How does your religious belief influence your political leanings?

I'm a strong believer that a Christian worldview must intersect with all aspects of life--including one's public life. From a Biblical perspective, this understanding starts from the Cultural Mandate (Gen 1:28). Nancy Pearcey explains,

"The first phrase “be fruitful and multiply,” means to develop the social world: build families, churches, schools, cities, governments, laws. The second phrase, “subdue the earth,” means to harness the natural world: plant crops, build bridges, design computers, and compose music. This passage is sometimes called the Cultural Mandate because it tells us that our original purpose was to create cultures, build civilizations—nothing less."

This train of thought is carried out furthest in Reformed theology. Calvin had a view which went so far as to suggest Abraham Kuyper's sphere sovereignty is a great place to start. Contemporaries such as Francis Schaeffer and Nancy Pearcey have written thoroughly on the subject of Christian engagement in culture and public life.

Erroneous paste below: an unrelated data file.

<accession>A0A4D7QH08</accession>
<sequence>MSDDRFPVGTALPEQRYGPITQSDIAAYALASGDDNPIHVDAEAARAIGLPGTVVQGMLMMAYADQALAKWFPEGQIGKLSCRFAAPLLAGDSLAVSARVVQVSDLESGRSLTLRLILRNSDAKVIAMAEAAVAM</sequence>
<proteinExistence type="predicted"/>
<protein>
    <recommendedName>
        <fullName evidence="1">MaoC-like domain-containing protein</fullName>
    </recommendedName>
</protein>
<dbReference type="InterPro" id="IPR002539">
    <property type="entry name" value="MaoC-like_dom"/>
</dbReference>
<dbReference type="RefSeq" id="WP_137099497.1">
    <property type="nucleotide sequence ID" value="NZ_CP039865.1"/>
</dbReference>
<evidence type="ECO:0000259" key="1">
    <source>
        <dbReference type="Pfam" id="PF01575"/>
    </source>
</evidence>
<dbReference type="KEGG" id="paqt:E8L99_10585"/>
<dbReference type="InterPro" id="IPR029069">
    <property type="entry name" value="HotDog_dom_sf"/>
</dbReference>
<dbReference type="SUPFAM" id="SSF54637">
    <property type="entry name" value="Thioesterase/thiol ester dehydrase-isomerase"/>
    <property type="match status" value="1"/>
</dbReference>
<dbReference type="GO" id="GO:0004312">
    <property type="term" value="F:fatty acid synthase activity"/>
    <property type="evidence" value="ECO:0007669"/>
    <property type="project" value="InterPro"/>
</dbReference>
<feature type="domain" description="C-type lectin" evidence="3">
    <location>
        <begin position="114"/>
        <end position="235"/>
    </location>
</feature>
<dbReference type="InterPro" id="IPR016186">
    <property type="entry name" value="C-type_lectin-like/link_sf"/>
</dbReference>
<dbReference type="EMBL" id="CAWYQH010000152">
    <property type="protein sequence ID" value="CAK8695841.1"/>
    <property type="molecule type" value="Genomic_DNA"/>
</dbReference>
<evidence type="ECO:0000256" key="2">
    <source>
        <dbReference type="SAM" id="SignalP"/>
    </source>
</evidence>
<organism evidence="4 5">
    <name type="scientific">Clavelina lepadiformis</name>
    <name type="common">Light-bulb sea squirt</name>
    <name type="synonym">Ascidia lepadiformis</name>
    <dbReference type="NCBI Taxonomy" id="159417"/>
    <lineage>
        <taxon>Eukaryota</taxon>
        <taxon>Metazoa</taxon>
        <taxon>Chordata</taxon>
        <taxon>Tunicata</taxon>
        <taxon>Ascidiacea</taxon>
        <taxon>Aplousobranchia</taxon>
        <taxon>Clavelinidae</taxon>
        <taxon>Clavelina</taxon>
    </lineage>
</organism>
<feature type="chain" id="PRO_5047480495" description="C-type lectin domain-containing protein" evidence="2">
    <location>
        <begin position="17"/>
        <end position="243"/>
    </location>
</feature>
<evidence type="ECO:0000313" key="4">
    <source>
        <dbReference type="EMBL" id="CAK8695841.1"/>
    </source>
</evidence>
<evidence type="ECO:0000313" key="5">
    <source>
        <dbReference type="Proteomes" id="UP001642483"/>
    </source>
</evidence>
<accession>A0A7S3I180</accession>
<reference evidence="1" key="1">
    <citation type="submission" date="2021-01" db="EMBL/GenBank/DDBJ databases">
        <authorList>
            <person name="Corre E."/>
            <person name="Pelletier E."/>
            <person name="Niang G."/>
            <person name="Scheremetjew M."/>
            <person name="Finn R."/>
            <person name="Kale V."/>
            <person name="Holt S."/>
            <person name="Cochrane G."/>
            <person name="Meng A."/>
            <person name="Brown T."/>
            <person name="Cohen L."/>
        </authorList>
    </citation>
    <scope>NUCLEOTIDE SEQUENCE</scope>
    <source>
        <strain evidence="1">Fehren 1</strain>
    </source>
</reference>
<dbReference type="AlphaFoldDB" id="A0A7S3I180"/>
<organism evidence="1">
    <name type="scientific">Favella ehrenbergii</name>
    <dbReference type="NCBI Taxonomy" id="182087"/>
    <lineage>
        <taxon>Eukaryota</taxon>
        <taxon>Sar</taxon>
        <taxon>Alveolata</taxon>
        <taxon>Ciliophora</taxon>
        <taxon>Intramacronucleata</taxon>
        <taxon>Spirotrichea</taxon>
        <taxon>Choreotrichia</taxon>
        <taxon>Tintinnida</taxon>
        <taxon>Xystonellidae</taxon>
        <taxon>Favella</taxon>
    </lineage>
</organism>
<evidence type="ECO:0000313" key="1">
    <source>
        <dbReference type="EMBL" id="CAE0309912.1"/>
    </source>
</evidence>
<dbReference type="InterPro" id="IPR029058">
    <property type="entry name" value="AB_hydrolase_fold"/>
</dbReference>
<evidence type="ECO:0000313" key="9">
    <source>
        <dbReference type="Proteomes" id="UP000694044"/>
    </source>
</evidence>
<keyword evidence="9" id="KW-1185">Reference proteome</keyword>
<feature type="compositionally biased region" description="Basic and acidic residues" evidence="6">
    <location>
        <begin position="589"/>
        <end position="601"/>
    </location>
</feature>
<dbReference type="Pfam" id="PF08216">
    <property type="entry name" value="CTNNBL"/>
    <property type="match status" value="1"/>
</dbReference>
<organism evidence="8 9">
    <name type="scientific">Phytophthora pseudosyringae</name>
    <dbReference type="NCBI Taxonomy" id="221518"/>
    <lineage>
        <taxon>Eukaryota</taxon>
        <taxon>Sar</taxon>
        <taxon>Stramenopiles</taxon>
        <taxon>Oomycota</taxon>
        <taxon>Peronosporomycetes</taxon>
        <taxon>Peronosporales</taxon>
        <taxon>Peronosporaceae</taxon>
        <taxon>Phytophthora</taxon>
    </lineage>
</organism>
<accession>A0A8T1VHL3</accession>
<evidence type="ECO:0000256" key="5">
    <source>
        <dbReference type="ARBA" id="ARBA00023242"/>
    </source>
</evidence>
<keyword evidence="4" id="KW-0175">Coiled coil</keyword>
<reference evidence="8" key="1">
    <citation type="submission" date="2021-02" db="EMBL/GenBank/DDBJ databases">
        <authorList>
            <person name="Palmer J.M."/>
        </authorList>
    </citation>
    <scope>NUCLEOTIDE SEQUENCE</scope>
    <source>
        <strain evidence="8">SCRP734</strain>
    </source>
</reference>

I especially like how Os Guinness puts it in his book, The Call. He says we have a primary calling to be disciples of Christ. Flowing out of primary call, we have four callings to do: in the areas of church, community, family, and vocation. Our involvement in government is intricately tied to this secondary call to community; though government clearly has implications for all of these realms.

Once we understand that our political views should, nay must, be informed by our Christian worldview, the difficulty then is figuring out what that means.

I personally place a high level of emphasis on biblical theology. I find that very few Christians who write on political issues start with any true Biblical exegesis. Contemporary guys like Jim Wallis, Shane Claiborne, and Ron Sider seem to start with their own political assumptions and weave in Biblical verses where it seems to fit.

/r/Christianity Thread